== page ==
By Simon Barber
As we near our Constructive and Members Conference in Wellington — and the end of my term leading the RMBA — I’ve taken time to reflect on my role as president and the challenges ahead.
In a process that began in 2012, the successful integration of 22 local associations into one merged national association means we are now able to take a more outward focus.
Members from the original working group and the RMBA and MBS Boards, took time out recently to catch up over dinner and celebrate the completion of the merger.
David Fabish was instrumental in this process, and it was fitting to acknowledge his tireless work and passionate contribution to the merged organisation.
Elevate well received
We have placed a lot of resource into membership benefits that help our members build better businesses.
The Elevate online training portal has been well received by our members.
A member approached me at a meeting in Tauranga and said that Elevate was the single best thing that has happened to the RMBA in 30 years.
It is well worth a look for business owners and their teams as you negotiate work-life balance, develop success principles, high performance culture, contracts, pricing (with all Ashley Hartley’s work now included), retentions, health and safety, and sales and marketing, amongst other relevant information.
For more information, visit
Our flagship events — the House of the Year, Apprentice of the Year, the New Zealand Commercial Project Awards, and Constructive — have continued to grow in stature.
Entry numbers are up, and we have made refinements to keep these events operating in an industry-leading capacity.
It is particularly pleasing to see new entrants succeeding in the House of the Year competition, and the growing team involvement in the New Zealand Commercial Project Awards.
We have worked hard regarding communication between local branches and presidents, and our RMBA Board and national support office.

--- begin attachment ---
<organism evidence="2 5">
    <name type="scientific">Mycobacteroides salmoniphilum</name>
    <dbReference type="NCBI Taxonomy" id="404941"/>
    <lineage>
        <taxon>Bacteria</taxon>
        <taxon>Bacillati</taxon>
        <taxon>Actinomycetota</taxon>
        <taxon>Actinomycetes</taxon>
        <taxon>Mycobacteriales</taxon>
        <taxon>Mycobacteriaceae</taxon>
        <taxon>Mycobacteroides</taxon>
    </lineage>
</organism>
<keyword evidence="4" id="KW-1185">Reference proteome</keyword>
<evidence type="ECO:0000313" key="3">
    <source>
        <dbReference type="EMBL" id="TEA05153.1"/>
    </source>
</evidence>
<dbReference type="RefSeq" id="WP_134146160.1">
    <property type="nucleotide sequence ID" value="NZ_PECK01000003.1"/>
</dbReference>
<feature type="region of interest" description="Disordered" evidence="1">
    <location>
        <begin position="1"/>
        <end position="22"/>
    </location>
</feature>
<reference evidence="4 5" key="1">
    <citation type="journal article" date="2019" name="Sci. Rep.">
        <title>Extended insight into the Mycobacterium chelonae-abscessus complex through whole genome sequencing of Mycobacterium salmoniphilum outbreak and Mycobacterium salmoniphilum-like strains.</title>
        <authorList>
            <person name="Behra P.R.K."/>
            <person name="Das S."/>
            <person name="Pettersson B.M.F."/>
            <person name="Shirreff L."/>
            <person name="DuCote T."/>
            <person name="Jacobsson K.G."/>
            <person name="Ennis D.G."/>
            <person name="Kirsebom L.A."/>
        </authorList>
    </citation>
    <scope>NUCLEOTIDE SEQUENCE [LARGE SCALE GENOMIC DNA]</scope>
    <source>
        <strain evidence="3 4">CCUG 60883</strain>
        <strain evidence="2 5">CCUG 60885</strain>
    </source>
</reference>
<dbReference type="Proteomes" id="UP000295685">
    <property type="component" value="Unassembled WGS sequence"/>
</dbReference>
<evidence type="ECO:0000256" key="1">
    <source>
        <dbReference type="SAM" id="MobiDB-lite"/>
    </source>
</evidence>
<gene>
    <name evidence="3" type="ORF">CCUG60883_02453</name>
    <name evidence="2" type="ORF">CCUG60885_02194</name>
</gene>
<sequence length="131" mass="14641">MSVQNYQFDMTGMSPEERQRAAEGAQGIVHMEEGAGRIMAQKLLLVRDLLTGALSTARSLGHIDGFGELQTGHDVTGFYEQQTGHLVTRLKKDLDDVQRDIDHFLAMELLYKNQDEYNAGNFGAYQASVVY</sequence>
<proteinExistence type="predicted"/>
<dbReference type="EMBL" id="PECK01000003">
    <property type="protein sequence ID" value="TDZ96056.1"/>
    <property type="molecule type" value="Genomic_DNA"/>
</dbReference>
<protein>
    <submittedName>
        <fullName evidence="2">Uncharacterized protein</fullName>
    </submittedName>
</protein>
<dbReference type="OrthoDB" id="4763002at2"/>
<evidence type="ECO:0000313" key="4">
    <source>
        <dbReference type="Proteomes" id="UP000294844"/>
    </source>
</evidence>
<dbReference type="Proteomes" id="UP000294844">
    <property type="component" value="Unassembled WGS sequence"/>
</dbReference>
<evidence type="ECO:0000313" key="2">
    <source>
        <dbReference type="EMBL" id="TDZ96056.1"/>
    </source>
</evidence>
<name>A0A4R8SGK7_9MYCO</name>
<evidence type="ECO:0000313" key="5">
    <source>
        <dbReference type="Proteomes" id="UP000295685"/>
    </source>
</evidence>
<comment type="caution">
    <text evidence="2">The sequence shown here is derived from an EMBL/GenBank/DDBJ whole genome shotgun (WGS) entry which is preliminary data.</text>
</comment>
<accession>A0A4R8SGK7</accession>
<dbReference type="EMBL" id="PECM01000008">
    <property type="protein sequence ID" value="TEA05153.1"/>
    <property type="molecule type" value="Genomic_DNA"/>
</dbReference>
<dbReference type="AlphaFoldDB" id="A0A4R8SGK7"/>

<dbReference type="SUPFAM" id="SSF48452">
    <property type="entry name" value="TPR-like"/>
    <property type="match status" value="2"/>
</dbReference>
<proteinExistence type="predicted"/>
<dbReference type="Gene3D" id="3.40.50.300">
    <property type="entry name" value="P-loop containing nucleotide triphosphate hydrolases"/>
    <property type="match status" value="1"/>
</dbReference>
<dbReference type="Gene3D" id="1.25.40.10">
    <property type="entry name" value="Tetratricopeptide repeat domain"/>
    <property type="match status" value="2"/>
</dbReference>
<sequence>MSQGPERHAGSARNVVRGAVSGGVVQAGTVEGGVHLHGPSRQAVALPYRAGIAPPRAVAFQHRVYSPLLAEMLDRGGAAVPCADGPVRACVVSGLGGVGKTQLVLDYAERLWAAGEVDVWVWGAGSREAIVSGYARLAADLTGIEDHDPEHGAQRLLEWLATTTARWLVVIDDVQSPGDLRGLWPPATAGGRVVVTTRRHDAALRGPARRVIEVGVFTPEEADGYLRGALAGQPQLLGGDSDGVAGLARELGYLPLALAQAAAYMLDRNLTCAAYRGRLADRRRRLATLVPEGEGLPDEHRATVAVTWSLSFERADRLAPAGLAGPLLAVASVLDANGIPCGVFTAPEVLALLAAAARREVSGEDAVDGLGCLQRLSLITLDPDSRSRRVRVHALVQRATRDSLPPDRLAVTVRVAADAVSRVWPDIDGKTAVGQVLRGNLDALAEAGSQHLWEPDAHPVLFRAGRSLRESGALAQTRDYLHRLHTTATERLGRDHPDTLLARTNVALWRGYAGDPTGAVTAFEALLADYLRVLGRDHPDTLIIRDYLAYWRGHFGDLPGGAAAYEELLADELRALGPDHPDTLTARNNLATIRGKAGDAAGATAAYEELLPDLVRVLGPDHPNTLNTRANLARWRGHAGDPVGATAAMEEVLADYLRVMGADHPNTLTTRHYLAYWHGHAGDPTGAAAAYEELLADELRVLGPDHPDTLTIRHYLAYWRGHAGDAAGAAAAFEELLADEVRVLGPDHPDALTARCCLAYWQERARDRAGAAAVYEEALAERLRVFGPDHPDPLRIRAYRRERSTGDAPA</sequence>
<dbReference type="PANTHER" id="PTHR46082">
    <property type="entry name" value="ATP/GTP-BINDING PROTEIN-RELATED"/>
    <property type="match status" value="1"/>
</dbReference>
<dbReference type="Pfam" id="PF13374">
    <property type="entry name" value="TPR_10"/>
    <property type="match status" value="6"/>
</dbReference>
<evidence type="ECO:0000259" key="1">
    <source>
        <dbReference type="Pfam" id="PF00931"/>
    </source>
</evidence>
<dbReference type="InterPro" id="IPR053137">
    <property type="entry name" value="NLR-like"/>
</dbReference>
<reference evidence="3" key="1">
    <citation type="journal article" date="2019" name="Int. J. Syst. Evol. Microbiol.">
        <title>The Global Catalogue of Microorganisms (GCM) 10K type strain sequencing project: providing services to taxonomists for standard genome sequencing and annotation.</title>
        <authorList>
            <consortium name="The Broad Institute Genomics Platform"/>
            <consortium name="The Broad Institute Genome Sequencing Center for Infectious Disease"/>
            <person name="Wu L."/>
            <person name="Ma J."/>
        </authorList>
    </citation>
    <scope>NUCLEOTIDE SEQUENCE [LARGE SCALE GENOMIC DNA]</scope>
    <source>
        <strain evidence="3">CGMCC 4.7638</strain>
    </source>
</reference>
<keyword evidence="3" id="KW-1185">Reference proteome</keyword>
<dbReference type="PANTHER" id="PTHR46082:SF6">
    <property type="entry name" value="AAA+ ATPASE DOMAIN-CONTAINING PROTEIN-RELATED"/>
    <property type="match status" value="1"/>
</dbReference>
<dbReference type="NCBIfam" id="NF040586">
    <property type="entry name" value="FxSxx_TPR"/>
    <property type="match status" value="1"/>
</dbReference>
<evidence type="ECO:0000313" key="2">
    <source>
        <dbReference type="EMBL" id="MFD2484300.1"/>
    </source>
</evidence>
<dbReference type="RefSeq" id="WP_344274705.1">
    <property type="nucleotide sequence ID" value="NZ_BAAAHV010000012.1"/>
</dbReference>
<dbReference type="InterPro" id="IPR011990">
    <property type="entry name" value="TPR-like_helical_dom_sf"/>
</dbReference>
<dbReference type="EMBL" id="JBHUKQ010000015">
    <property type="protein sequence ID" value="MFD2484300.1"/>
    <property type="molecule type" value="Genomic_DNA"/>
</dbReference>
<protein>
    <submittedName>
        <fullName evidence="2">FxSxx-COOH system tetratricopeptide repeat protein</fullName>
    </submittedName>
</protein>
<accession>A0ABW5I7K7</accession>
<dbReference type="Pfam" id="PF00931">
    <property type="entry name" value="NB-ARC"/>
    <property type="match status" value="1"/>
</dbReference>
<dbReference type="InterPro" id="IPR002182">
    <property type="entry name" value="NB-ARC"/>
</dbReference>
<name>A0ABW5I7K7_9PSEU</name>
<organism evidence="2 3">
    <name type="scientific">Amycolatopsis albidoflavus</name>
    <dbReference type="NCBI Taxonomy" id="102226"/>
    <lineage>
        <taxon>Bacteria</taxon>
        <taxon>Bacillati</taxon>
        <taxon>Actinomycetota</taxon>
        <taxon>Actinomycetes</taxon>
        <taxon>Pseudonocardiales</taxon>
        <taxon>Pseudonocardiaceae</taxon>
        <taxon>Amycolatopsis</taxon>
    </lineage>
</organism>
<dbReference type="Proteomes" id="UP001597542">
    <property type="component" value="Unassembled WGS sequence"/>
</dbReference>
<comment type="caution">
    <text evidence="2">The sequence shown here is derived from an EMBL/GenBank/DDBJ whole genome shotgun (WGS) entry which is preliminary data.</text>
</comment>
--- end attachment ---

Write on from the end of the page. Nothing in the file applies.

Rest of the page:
Our telcos with branch presidents after Board meetings were introduced by former president John MacDonald, and continue to bridge the gap.
I have enjoyed getting around the country and meeting with members. I think we underestimate what we do as a group and, clearly, there are plenty of passionate members across the country.
At one memorable meeting in Taupo, the local executive apologised to me for their poor turnout. I had to tell them that, actually, 40% of their membership were present!
There is plenty of new blood coming through our leadership, and the dynamic of the presidents meetings has changed markedly over the past 10 years.
Many are younger than me, and the conversation has changed from local dispute details to asking what our digital strategy is, and how are we planning for future speed of change?
Charitable fundraising events great to see
It is always great to see the effort locally, with recent events such as North Harbour raising big money for KidsCan, and Hawkes Bay running a successful Men’s Health evening, with Mike King speaking on mental health, and four medical specialists covering the variety of cancer issues that affect us.
Both these initiatives can be shared elsewhere in the country.
Our industry is operating at levels not seen in recent times. With this workload comes the associated issues of capacity, delays and rising costs.
We as an industry have a mixed approach to managing our risk. The issues are complex, and building is certainly the easy bit.
We all need to keep training — the good operators get this point and prosper.
The work stream is steady for the next five years, so we need to keep investing in our people and our businesses.
It’s a tough, but ultimately rewarding industry. I couldn’t have contributed to this role without the support and encouragement of my wife Belinda.
I am looking forward to spending some more time with my four school-age children, and am excited about continuing to grow my businesses and the people I work with.
I leave the organisation in good hands, and am thankful to have had the opportunity of being its president.